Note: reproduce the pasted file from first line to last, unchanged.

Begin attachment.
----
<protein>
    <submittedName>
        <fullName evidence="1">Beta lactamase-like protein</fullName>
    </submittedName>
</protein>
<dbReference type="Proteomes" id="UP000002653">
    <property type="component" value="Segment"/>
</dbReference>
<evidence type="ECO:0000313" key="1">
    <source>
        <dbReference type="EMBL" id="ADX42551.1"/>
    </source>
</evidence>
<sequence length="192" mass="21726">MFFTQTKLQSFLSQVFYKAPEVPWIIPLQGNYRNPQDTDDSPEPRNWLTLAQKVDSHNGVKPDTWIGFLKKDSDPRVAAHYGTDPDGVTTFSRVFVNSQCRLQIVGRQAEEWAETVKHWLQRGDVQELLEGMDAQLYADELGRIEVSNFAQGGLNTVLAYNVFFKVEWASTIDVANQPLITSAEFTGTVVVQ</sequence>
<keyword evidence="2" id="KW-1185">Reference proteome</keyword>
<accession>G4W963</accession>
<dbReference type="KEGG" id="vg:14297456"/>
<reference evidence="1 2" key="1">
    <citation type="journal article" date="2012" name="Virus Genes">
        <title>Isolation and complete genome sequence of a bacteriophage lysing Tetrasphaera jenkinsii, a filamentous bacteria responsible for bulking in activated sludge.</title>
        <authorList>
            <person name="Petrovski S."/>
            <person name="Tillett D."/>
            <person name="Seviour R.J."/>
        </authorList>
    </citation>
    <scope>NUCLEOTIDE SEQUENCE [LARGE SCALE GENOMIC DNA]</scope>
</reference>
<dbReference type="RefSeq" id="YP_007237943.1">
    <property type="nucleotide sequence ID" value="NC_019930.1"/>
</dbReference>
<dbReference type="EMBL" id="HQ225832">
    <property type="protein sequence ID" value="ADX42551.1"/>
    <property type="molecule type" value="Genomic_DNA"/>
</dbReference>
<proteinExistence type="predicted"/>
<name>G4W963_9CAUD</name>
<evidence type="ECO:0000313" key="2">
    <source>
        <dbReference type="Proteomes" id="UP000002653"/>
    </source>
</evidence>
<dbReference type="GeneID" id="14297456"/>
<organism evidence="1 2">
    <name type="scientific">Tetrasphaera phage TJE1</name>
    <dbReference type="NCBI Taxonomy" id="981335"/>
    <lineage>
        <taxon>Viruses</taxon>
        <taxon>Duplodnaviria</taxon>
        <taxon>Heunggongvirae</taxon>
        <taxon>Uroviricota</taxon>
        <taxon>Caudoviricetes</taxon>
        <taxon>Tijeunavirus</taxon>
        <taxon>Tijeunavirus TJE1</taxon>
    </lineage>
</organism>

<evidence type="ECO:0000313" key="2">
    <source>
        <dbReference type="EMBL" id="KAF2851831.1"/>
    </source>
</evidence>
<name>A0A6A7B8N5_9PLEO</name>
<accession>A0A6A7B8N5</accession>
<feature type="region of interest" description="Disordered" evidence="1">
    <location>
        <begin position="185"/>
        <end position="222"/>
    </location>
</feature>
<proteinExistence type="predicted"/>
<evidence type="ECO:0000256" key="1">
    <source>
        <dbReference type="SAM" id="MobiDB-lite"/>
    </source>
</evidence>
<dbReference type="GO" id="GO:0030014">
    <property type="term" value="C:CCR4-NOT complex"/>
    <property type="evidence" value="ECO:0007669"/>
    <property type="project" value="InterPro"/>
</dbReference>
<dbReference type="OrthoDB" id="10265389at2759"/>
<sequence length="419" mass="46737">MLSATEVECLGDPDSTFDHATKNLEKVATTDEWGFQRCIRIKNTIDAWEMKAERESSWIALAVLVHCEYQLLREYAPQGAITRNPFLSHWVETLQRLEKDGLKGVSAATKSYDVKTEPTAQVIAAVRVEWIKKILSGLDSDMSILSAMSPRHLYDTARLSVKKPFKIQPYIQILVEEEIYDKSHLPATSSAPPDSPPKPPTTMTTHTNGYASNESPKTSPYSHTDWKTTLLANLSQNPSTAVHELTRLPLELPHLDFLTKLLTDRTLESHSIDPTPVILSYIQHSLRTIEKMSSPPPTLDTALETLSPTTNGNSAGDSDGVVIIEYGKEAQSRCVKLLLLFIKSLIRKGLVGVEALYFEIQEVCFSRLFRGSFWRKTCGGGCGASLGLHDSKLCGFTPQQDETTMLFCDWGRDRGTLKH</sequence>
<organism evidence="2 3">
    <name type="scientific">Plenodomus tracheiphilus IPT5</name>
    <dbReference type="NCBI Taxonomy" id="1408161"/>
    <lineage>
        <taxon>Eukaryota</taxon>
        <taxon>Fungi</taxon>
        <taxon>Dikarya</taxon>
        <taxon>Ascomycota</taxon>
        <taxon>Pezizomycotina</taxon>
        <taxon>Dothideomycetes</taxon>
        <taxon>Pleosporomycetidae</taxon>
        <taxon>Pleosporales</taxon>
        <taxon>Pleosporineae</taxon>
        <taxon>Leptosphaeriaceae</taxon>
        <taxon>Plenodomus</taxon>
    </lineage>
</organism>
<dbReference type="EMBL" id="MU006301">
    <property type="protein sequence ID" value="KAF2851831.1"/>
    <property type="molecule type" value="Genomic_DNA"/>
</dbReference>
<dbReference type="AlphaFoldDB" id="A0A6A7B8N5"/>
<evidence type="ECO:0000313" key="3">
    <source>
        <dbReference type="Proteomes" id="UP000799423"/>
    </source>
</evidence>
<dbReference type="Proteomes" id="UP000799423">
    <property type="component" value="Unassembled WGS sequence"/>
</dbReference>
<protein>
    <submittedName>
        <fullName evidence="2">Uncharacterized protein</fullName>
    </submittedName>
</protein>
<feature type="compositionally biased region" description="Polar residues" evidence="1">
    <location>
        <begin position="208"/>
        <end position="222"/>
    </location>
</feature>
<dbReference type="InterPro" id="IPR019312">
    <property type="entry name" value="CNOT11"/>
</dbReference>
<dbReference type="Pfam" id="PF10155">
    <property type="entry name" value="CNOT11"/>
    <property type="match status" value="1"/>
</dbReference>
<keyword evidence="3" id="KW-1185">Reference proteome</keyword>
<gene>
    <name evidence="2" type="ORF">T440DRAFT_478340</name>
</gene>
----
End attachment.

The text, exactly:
<protein>
    <submittedName>
        <fullName evidence="1">Beta lactamase-like protein</fullName>
    </submittedName>
</protein>
<dbReference type="Proteomes" id="UP000002653">
    <property type="component" value="Segment"/>
</dbReference>
<evidence type="ECO:0000313" key="1">
    <source>
        <dbReference type="EMBL" id="ADX42551.1"/>
    </source>
</evidence>
<sequence length="192" mass="21726">MFFTQTKLQSFLSQVFYKAPEVPWIIPLQGNYRNPQDTDDSPEPRNWLTLAQKVDSHNGVKPDTWIGFLKKDSDPRVAAHYGTDPDGVTTFSRVFVNSQCRLQIVGRQAEEWAETVKHWLQRGDVQELLEGMDAQLYADELGRIEVSNFAQGGLNTVLAYNVFFKVEWASTIDVANQPLITSAEFTGTVVVQ</sequence>
<keyword evidence="2" id="KW-1185">Reference proteome</keyword>
<accession>G4W963</accession>
<dbReference type="KEGG" id="vg:14297456"/>
<reference evidence="1 2" key="1">
    <citation type="journal article" date="2012" name="Virus Genes">
        <title>Isolation and complete genome sequence of a bacteriophage lysing Tetrasphaera jenkinsii, a filamentous bacteria responsible for bulking in activated sludge.</title>
        <authorList>
            <person name="Petrovski S."/>
            <person name="Tillett D."/>
            <person name="Seviour R.J."/>
        </authorList>
    </citation>
    <scope>NUCLEOTIDE SEQUENCE [LARGE SCALE GENOMIC DNA]</scope>
</reference>
<dbReference type="RefSeq" id="YP_007237943.1">
    <property type="nucleotide sequence ID" value="NC_019930.1"/>
</dbReference>
<dbReference type="EMBL" id="HQ225832">
    <property type="protein sequence ID" value="ADX42551.1"/>
    <property type="molecule type" value="Genomic_DNA"/>
</dbReference>
<proteinExistence type="predicted"/>
<name>G4W963_9CAUD</name>
<evidence type="ECO:0000313" key="2">
    <source>
        <dbReference type="Proteomes" id="UP000002653"/>
    </source>
</evidence>
<dbReference type="GeneID" id="14297456"/>
<organism evidence="1 2">
    <name type="scientific">Tetrasphaera phage TJE1</name>
    <dbReference type="NCBI Taxonomy" id="981335"/>
    <lineage>
        <taxon>Viruses</taxon>
        <taxon>Duplodnaviria</taxon>
        <taxon>Heunggongvirae</taxon>
        <taxon>Uroviricota</taxon>
        <taxon>Caudoviricetes</taxon>
        <taxon>Tijeunavirus</taxon>
        <taxon>Tijeunavirus TJE1</taxon>
    </lineage>
</organism>

<evidence type="ECO:0000313" key="2">
    <source>
        <dbReference type="EMBL" id="KAF2851831.1"/>
    </source>
</evidence>
<name>A0A6A7B8N5_9PLEO</name>
<accession>A0A6A7B8N5</accession>
<feature type="region of interest" description="Disordered" evidence="1">
    <location>
        <begin position="185"/>
        <end position="222"/>
    </location>
</feature>
<proteinExistence type="predicted"/>
<evidence type="ECO:0000256" key="1">
    <source>
        <dbReference type="SAM" id="MobiDB-lite"/>
    </source>
</evidence>
<dbReference type="GO" id="GO:0030014">
    <property type="term" value="C:CCR4-NOT complex"/>
    <property type="evidence" value="ECO:0007669"/>
    <property type="project" value="InterPro"/>
</dbReference>
<dbReference type="OrthoDB" id="10265389at2759"/>
<sequence length="419" mass="46737">MLSATEVECLGDPDSTFDHATKNLEKVATTDEWGFQRCIRIKNTIDAWEMKAERESSWIALAVLVHCEYQLLREYAPQGAITRNPFLSHWVETLQRLEKDGLKGVSAATKSYDVKTEPTAQVIAAVRVEWIKKILSGLDSDMSILSAMSPRHLYDTARLSVKKPFKIQPYIQILVEEEIYDKSHLPATSSAPPDSPPKPPTTMTTHTNGYASNESPKTSPYSHTDWKTTLLANLSQNPSTAVHELTRLPLELPHLDFLTKLLTDRTLESHSIDPTPVILSYIQHSLRTIEKMSSPPPTLDTALETLSPTTNGNSAGDSDGVVIIEYGKEAQSRCVKLLLLFIKSLIRKGLVGVEALYFEIQEVCFSRLFRGSFWRKTCGGGCGASLGLHDSKLCGFTPQQDETTMLFCDWGRDRGTLKH</sequence>
<organism evidence="2 3">
    <name type="scientific">Plenodomus tracheiphilus IPT5</name>
    <dbReference type="NCBI Taxonomy" id="1408161"/>
    <lineage>
        <taxon>Eukaryota</taxon>
        <taxon>Fungi</taxon>
        <taxon>Dikarya</taxon>
        <taxon>Ascomycota</taxon>
        <taxon>Pezizomycotina</taxon>
        <taxon>Dothideomycetes</taxon>
        <taxon>Pleosporomycetidae</taxon>
        <taxon>Pleosporales</taxon>
        <taxon>Pleosporineae</taxon>
        <taxon>Leptosphaeriaceae</taxon>
        <taxon>Plenodomus</taxon>
    </lineage>
</organism>
<dbReference type="EMBL" id="MU006301">
    <property type="protein sequence ID" value="KAF2851831.1"/>
    <property type="molecule type" value="Genomic_DNA"/>
</dbReference>
<dbReference type="AlphaFoldDB" id="A0A6A7B8N5"/>
<evidence type="ECO:0000313" key="3">
    <source>
        <dbReference type="Proteomes" id="UP000799423"/>
    </source>
</evidence>
<dbReference type="Proteomes" id="UP000799423">
    <property type="component" value="Unassembled WGS sequence"/>
</dbReference>
<protein>
    <submittedName>
        <fullName evidence="2">Uncharacterized protein</fullName>
    </submittedName>
</protein>
<feature type="compositionally biased region" description="Polar residues" evidence="1">
    <location>
        <begin position="208"/>
        <end position="222"/>
    </location>
</feature>
<dbReference type="InterPro" id="IPR019312">
    <property type="entry name" value="CNOT11"/>
</dbReference>
<dbReference type="Pfam" id="PF10155">
    <property type="entry name" value="CNOT11"/>
    <property type="match status" value="1"/>
</dbReference>
<keyword evidence="3" id="KW-1185">Reference proteome</keyword>
<gene>
    <name evidence="2" type="ORF">T440DRAFT_478340</name>
</gene>